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bear by san

March 2017



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bear by san

exigency and synergy

This post is a direct result of the synchronicity involved in conversations during the Shadow Man panel I was on at WisCon, my current final reread of Carnival, and the conversation ongoing in comments here.

During that fateful panel, I made a comment that basically boiled down to, "not every book needs to tackle sex and gender issues," and the mighty mighty Aaron Lichtov shot back "Yes they do." I replied that there was only so much you could do in 400 pages, and then we sadly never got to have that brawl, because the panel was ending, but since I'm back working on Carnival again it's very present in my mind.

(Aaron is right, for certain angles on the concept of "right." Every story that involves any kind of gendered creature comments on gender roles somehow, even is just by uncritically repeating the author's preconceptions. And any story that removes gender roles from the equation comments, too.)

On the other hand, right now I am being brought hard up against some of the things I couldn't do in Carnival. Which is a book that's about perceptions of sex (skzbrust would yell at me for my sloppy use of the word "gender" if he were reading this, and point out that nouns have gender; people have sex. But I'm trying for clarity here, not grammatical accuracy. See? An example of what I mean by the need for compromise.) and sexuality.

For those of you joining us since last year's thrashing, Carnival is the book I got when I decided that it would be really fun to put "When it Changed" and Farnham's Freehold in a box and watch them fight. It's a Libertarian, dystopian, feminist first contact novel that is almost a black farce. That is to say, Peter Watts noticed it was a farce, but I'm not sure anybody else will.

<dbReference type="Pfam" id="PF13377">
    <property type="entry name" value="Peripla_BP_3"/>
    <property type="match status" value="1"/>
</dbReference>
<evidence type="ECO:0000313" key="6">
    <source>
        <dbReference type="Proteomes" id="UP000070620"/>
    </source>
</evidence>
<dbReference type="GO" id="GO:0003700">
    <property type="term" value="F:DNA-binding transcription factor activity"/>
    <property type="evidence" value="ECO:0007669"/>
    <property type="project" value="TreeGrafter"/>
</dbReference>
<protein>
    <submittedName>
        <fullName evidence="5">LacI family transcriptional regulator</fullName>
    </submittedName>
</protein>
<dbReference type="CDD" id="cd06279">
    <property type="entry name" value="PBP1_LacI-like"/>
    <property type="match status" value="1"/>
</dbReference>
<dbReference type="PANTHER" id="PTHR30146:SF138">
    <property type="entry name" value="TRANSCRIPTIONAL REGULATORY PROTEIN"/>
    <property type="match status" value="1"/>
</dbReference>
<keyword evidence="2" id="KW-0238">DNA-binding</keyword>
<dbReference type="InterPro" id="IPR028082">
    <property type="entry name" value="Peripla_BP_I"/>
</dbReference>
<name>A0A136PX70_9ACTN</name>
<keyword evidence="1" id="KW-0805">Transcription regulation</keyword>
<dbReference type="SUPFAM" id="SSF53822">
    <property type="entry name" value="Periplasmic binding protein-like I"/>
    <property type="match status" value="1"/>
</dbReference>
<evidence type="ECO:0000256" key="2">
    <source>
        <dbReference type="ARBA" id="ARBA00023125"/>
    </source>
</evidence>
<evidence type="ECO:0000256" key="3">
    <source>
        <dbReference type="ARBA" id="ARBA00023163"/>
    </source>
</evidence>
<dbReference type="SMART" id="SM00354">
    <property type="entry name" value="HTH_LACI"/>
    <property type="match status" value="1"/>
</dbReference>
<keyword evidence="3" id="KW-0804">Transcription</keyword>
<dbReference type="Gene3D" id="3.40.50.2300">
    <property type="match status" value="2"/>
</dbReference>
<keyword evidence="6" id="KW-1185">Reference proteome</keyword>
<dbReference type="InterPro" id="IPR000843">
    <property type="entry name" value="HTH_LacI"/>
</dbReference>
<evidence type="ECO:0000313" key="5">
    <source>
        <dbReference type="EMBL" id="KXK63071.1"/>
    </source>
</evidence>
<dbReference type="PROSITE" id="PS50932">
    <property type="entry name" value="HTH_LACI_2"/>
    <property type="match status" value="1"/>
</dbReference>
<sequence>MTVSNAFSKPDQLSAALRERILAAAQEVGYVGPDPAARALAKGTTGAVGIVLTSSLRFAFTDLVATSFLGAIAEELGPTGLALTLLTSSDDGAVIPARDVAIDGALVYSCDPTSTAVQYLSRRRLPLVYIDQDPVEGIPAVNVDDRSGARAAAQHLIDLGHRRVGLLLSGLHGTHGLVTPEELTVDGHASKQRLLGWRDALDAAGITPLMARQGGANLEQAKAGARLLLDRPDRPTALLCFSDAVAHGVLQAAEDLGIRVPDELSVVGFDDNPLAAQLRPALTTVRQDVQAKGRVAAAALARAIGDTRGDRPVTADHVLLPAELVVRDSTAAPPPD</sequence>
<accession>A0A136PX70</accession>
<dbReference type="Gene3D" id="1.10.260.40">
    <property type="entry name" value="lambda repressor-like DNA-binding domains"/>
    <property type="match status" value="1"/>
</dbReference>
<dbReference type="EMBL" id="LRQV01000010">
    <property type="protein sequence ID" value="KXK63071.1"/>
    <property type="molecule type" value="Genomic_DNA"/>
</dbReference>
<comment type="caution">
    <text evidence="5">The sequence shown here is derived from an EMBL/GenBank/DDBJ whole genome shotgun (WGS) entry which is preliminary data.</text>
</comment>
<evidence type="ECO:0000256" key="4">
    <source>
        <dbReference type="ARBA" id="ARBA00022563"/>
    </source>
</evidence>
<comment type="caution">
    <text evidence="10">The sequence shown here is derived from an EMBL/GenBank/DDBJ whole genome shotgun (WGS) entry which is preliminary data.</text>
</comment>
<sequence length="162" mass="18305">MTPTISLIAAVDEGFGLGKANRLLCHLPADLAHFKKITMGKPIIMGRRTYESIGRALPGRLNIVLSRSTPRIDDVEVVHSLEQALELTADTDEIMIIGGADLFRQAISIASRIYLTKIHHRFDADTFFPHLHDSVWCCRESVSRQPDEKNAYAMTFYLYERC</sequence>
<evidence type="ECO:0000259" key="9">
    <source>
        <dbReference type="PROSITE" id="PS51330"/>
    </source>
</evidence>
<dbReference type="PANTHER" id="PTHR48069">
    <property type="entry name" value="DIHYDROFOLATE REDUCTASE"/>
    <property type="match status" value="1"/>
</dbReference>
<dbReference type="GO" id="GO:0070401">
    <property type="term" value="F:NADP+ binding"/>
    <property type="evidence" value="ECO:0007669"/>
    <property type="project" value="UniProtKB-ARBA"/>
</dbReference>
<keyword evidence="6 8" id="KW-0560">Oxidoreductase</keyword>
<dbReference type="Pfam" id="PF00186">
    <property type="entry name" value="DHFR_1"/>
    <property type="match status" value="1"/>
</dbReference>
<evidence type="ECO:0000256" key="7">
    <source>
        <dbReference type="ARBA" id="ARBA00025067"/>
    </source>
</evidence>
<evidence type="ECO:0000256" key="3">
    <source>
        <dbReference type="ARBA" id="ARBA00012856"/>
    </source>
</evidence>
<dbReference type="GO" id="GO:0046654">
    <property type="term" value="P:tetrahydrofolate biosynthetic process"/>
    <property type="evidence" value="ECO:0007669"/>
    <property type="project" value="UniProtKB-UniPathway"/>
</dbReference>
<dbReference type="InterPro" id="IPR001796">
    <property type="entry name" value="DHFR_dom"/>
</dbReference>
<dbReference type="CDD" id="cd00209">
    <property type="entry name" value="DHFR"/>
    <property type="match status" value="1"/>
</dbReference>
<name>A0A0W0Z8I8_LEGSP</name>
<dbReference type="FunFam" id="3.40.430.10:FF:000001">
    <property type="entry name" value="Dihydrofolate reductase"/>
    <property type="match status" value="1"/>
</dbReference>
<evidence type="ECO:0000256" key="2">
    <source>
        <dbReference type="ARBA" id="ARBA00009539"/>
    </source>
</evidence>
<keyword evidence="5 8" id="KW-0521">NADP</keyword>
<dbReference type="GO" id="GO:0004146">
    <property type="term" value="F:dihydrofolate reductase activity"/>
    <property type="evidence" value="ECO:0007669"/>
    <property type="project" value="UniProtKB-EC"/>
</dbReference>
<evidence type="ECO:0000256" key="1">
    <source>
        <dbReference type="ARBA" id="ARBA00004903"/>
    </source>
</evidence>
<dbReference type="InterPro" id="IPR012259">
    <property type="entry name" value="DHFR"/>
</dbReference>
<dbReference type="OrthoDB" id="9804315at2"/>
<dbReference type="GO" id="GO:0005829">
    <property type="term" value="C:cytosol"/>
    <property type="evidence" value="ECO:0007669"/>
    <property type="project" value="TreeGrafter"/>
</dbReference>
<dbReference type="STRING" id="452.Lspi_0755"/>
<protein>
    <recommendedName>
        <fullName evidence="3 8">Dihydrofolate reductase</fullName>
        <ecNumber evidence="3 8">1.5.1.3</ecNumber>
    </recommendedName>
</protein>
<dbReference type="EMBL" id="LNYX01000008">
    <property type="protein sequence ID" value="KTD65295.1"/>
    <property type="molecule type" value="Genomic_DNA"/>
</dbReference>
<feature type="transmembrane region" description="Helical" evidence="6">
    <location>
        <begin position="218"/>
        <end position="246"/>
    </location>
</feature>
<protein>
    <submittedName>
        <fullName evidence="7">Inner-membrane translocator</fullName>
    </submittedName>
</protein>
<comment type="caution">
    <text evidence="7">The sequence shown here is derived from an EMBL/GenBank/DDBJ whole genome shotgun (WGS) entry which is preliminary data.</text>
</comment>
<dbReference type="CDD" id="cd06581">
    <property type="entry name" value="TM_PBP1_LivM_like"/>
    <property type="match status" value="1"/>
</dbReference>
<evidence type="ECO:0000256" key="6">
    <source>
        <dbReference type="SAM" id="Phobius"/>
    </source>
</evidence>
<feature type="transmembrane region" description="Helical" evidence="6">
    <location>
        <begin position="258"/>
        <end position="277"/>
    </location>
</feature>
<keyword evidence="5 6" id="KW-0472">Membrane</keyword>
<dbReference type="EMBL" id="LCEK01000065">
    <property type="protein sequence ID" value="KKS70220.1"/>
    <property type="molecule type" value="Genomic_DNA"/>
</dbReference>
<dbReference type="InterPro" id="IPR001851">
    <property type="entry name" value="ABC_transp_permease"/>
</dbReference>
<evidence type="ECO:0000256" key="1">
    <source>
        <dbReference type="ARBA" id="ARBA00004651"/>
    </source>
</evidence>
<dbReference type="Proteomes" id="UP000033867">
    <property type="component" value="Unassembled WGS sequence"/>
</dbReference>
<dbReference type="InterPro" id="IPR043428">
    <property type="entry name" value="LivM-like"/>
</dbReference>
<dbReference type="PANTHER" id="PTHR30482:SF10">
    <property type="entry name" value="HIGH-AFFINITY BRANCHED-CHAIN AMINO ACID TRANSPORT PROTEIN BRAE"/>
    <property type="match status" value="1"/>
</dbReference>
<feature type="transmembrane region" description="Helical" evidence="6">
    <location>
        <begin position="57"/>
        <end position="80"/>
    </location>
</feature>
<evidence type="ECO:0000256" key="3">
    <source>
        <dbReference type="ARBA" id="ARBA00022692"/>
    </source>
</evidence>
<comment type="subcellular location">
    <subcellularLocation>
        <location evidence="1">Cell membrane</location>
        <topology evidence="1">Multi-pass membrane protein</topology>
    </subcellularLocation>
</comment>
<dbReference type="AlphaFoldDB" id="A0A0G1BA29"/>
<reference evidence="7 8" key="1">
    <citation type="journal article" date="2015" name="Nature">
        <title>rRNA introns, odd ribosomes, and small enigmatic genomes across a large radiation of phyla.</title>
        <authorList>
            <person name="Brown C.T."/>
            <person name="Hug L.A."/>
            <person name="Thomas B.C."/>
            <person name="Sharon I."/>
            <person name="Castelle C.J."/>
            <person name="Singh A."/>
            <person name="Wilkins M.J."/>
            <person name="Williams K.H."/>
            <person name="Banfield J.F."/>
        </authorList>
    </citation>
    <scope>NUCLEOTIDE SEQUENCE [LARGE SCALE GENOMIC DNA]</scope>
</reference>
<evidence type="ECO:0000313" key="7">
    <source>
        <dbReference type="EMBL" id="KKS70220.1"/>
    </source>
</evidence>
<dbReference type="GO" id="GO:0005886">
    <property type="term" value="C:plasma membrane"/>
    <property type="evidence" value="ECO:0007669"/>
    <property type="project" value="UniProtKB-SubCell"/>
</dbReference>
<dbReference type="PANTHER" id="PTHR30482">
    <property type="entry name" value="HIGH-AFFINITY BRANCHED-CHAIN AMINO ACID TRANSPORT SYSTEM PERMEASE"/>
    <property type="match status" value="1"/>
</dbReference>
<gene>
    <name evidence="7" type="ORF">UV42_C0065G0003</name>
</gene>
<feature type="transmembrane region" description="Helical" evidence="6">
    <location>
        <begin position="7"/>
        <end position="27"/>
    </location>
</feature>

More specifically, it's a book in which a planetload of gunslinging Libertarian women with some crackpot ideas about biology meet a pair of gay diplomats from a repressive, postapocalyptic Earth (eco-terrorist nanites ate all the white people, and the rest of the planet breathed a huge sigh of relief... ) with secret agendas and their own weird ideas about biology.

One of the plot threads revolves around the moral quandary possessing two of my three protagonists. Which is to say, Vincent and Angelo are on this mission because they are lovers, and gay men have a marginally higher status in this particular society than straight men, who have none. The situation is reversed on Earth; homosexuality is a capital crime (they have a lot of capital crimes; refusing genetic surgery is another one, as is unauthorized childbirth), women have a status roughly equivalent to what they had in the West during the Victorian era, and the alpha males fancy they run the place but really the people-eating nanites have the whip hand. Er. So to speak.

Everybody on both sides of the argument assumes that a bunch of things are behaviorally and genetically fixed. Which is to say, they all think that such things as male aggression and sexual preference are hard-wired and immutable.

Now, I'm doing some things to undermine their assumptions (for example, the alert reader will notice that a lot more than 3% of the people we meet on New Amazonia are queer)... but the fact of the matter is that there's a conversation in which Angelo matter-of-factly asserts that what's "wrong" with him could have been cured by prenatal gene therapy if it had been caught at the time. And I know I'm going to get flack for that. Also, the thought experiment I'm setting up is farcical, to the extent that various things asserted by various characters at various times are complete addlepated nonsense (the New Amazonian assertion that gay men are "gentle," for example. Which is, we might add, not exactly backed up by domestic violence stats.).